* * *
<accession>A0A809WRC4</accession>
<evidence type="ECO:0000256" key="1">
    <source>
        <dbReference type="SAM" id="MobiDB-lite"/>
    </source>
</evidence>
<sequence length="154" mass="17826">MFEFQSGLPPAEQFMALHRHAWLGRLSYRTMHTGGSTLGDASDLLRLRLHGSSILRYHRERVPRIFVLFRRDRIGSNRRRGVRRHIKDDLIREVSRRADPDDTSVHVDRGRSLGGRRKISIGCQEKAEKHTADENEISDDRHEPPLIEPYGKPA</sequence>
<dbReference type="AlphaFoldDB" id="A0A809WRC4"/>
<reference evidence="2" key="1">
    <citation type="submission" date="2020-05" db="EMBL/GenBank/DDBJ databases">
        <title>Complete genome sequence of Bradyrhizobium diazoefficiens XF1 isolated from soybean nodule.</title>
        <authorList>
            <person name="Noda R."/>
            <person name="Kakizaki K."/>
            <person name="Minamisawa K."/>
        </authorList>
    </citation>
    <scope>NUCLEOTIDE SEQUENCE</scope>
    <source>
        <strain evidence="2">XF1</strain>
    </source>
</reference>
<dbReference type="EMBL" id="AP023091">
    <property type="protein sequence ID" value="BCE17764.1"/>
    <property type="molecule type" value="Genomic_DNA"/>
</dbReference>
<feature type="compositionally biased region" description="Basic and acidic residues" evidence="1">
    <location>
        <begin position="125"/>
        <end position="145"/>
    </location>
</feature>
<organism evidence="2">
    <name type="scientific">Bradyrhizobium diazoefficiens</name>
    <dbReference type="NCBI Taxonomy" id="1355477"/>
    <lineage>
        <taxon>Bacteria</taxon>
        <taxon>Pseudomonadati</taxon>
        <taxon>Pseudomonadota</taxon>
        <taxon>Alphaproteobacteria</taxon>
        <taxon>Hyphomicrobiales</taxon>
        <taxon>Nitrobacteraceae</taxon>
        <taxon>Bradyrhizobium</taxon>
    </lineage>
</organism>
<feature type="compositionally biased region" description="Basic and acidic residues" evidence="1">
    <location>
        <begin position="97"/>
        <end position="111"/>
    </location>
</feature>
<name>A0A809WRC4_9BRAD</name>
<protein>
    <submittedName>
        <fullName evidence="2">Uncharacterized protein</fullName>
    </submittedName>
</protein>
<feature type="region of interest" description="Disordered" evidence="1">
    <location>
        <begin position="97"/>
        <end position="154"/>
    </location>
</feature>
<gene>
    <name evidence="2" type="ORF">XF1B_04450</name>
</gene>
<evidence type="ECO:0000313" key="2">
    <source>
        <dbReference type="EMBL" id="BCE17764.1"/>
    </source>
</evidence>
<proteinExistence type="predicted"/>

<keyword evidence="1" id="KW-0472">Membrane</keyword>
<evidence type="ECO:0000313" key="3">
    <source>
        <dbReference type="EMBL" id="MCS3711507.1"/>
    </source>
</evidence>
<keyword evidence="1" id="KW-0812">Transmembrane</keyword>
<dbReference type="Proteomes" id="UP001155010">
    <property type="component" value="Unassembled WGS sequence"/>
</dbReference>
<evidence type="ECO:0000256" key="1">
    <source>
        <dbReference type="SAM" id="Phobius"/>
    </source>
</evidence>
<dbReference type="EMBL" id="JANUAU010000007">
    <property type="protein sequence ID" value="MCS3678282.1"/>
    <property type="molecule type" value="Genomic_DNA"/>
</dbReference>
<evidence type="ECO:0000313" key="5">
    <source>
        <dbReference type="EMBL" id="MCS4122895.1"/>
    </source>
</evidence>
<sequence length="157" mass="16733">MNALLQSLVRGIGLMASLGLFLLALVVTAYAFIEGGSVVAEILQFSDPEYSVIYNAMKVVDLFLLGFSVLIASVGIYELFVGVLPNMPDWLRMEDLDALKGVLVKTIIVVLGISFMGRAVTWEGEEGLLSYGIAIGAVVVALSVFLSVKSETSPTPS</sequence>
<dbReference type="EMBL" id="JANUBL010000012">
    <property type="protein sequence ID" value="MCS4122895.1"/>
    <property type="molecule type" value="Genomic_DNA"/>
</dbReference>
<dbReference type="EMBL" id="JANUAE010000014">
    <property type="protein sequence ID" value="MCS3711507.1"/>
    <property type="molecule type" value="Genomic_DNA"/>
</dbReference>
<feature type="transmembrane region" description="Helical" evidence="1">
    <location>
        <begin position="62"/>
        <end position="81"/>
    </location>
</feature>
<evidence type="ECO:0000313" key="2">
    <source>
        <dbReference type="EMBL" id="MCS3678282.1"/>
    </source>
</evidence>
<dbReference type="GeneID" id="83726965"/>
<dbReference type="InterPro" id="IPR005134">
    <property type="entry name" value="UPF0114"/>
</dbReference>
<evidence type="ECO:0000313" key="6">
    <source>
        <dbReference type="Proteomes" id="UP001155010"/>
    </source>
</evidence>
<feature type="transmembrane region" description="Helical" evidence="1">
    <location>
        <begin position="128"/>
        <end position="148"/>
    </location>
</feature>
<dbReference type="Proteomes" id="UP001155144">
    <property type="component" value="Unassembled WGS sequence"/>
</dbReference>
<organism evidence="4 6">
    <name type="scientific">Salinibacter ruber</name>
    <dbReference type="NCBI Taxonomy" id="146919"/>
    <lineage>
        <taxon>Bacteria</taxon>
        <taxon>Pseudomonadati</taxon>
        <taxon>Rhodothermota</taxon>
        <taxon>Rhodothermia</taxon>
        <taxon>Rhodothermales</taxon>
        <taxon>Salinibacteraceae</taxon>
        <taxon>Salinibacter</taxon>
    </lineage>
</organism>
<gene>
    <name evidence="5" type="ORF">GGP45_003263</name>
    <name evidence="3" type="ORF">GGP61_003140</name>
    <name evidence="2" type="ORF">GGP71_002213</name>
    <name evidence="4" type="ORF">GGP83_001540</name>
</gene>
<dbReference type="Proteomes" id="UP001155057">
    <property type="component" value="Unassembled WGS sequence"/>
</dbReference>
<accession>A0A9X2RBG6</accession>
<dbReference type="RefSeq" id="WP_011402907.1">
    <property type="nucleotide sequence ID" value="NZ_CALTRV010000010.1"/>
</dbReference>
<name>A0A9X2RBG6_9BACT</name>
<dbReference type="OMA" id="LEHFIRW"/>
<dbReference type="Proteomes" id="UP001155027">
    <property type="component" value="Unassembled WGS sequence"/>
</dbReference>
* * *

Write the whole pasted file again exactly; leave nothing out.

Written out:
<accession>A0A809WRC4</accession>
<evidence type="ECO:0000256" key="1">
    <source>
        <dbReference type="SAM" id="MobiDB-lite"/>
    </source>
</evidence>
<sequence length="154" mass="17826">MFEFQSGLPPAEQFMALHRHAWLGRLSYRTMHTGGSTLGDASDLLRLRLHGSSILRYHRERVPRIFVLFRRDRIGSNRRRGVRRHIKDDLIREVSRRADPDDTSVHVDRGRSLGGRRKISIGCQEKAEKHTADENEISDDRHEPPLIEPYGKPA</sequence>
<dbReference type="AlphaFoldDB" id="A0A809WRC4"/>
<reference evidence="2" key="1">
    <citation type="submission" date="2020-05" db="EMBL/GenBank/DDBJ databases">
        <title>Complete genome sequence of Bradyrhizobium diazoefficiens XF1 isolated from soybean nodule.</title>
        <authorList>
            <person name="Noda R."/>
            <person name="Kakizaki K."/>
            <person name="Minamisawa K."/>
        </authorList>
    </citation>
    <scope>NUCLEOTIDE SEQUENCE</scope>
    <source>
        <strain evidence="2">XF1</strain>
    </source>
</reference>
<dbReference type="EMBL" id="AP023091">
    <property type="protein sequence ID" value="BCE17764.1"/>
    <property type="molecule type" value="Genomic_DNA"/>
</dbReference>
<feature type="compositionally biased region" description="Basic and acidic residues" evidence="1">
    <location>
        <begin position="125"/>
        <end position="145"/>
    </location>
</feature>
<organism evidence="2">
    <name type="scientific">Bradyrhizobium diazoefficiens</name>
    <dbReference type="NCBI Taxonomy" id="1355477"/>
    <lineage>
        <taxon>Bacteria</taxon>
        <taxon>Pseudomonadati</taxon>
        <taxon>Pseudomonadota</taxon>
        <taxon>Alphaproteobacteria</taxon>
        <taxon>Hyphomicrobiales</taxon>
        <taxon>Nitrobacteraceae</taxon>
        <taxon>Bradyrhizobium</taxon>
    </lineage>
</organism>
<feature type="compositionally biased region" description="Basic and acidic residues" evidence="1">
    <location>
        <begin position="97"/>
        <end position="111"/>
    </location>
</feature>
<name>A0A809WRC4_9BRAD</name>
<protein>
    <submittedName>
        <fullName evidence="2">Uncharacterized protein</fullName>
    </submittedName>
</protein>
<feature type="region of interest" description="Disordered" evidence="1">
    <location>
        <begin position="97"/>
        <end position="154"/>
    </location>
</feature>
<gene>
    <name evidence="2" type="ORF">XF1B_04450</name>
</gene>
<evidence type="ECO:0000313" key="2">
    <source>
        <dbReference type="EMBL" id="BCE17764.1"/>
    </source>
</evidence>
<proteinExistence type="predicted"/>

<keyword evidence="1" id="KW-0472">Membrane</keyword>
<evidence type="ECO:0000313" key="3">
    <source>
        <dbReference type="EMBL" id="MCS3711507.1"/>
    </source>
</evidence>
<keyword evidence="1" id="KW-0812">Transmembrane</keyword>
<dbReference type="Proteomes" id="UP001155010">
    <property type="component" value="Unassembled WGS sequence"/>
</dbReference>
<evidence type="ECO:0000256" key="1">
    <source>
        <dbReference type="SAM" id="Phobius"/>
    </source>
</evidence>
<dbReference type="EMBL" id="JANUAU010000007">
    <property type="protein sequence ID" value="MCS3678282.1"/>
    <property type="molecule type" value="Genomic_DNA"/>
</dbReference>
<evidence type="ECO:0000313" key="5">
    <source>
        <dbReference type="EMBL" id="MCS4122895.1"/>
    </source>
</evidence>
<sequence length="157" mass="16733">MNALLQSLVRGIGLMASLGLFLLALVVTAYAFIEGGSVVAEILQFSDPEYSVIYNAMKVVDLFLLGFSVLIASVGIYELFVGVLPNMPDWLRMEDLDALKGVLVKTIIVVLGISFMGRAVTWEGEEGLLSYGIAIGAVVVALSVFLSVKSETSPTPS</sequence>
<dbReference type="EMBL" id="JANUBL010000012">
    <property type="protein sequence ID" value="MCS4122895.1"/>
    <property type="molecule type" value="Genomic_DNA"/>
</dbReference>
<dbReference type="EMBL" id="JANUAE010000014">
    <property type="protein sequence ID" value="MCS3711507.1"/>
    <property type="molecule type" value="Genomic_DNA"/>
</dbReference>
<feature type="transmembrane region" description="Helical" evidence="1">
    <location>
        <begin position="62"/>
        <end position="81"/>
    </location>
</feature>
<evidence type="ECO:0000313" key="2">
    <source>
        <dbReference type="EMBL" id="MCS3678282.1"/>
    </source>
</evidence>
<dbReference type="GeneID" id="83726965"/>
<dbReference type="InterPro" id="IPR005134">
    <property type="entry name" value="UPF0114"/>
</dbReference>
<evidence type="ECO:0000313" key="6">
    <source>
        <dbReference type="Proteomes" id="UP001155010"/>
    </source>
</evidence>
<feature type="transmembrane region" description="Helical" evidence="1">
    <location>
        <begin position="128"/>
        <end position="148"/>
    </location>
</feature>
<dbReference type="Proteomes" id="UP001155144">
    <property type="component" value="Unassembled WGS sequence"/>
</dbReference>
<organism evidence="4 6">
    <name type="scientific">Salinibacter ruber</name>
    <dbReference type="NCBI Taxonomy" id="146919"/>
    <lineage>
        <taxon>Bacteria</taxon>
        <taxon>Pseudomonadati</taxon>
        <taxon>Rhodothermota</taxon>
        <taxon>Rhodothermia</taxon>
        <taxon>Rhodothermales</taxon>
        <taxon>Salinibacteraceae</taxon>
        <taxon>Salinibacter</taxon>
    </lineage>
</organism>
<gene>
    <name evidence="5" type="ORF">GGP45_003263</name>
    <name evidence="3" type="ORF">GGP61_003140</name>
    <name evidence="2" type="ORF">GGP71_002213</name>
    <name evidence="4" type="ORF">GGP83_001540</name>
</gene>
<dbReference type="Proteomes" id="UP001155057">
    <property type="component" value="Unassembled WGS sequence"/>
</dbReference>
<accession>A0A9X2RBG6</accession>
<dbReference type="RefSeq" id="WP_011402907.1">
    <property type="nucleotide sequence ID" value="NZ_CALTRV010000010.1"/>
</dbReference>
<name>A0A9X2RBG6_9BACT</name>
<dbReference type="OMA" id="LEHFIRW"/>
<dbReference type="Proteomes" id="UP001155027">
    <property type="component" value="Unassembled WGS sequence"/>
</dbReference>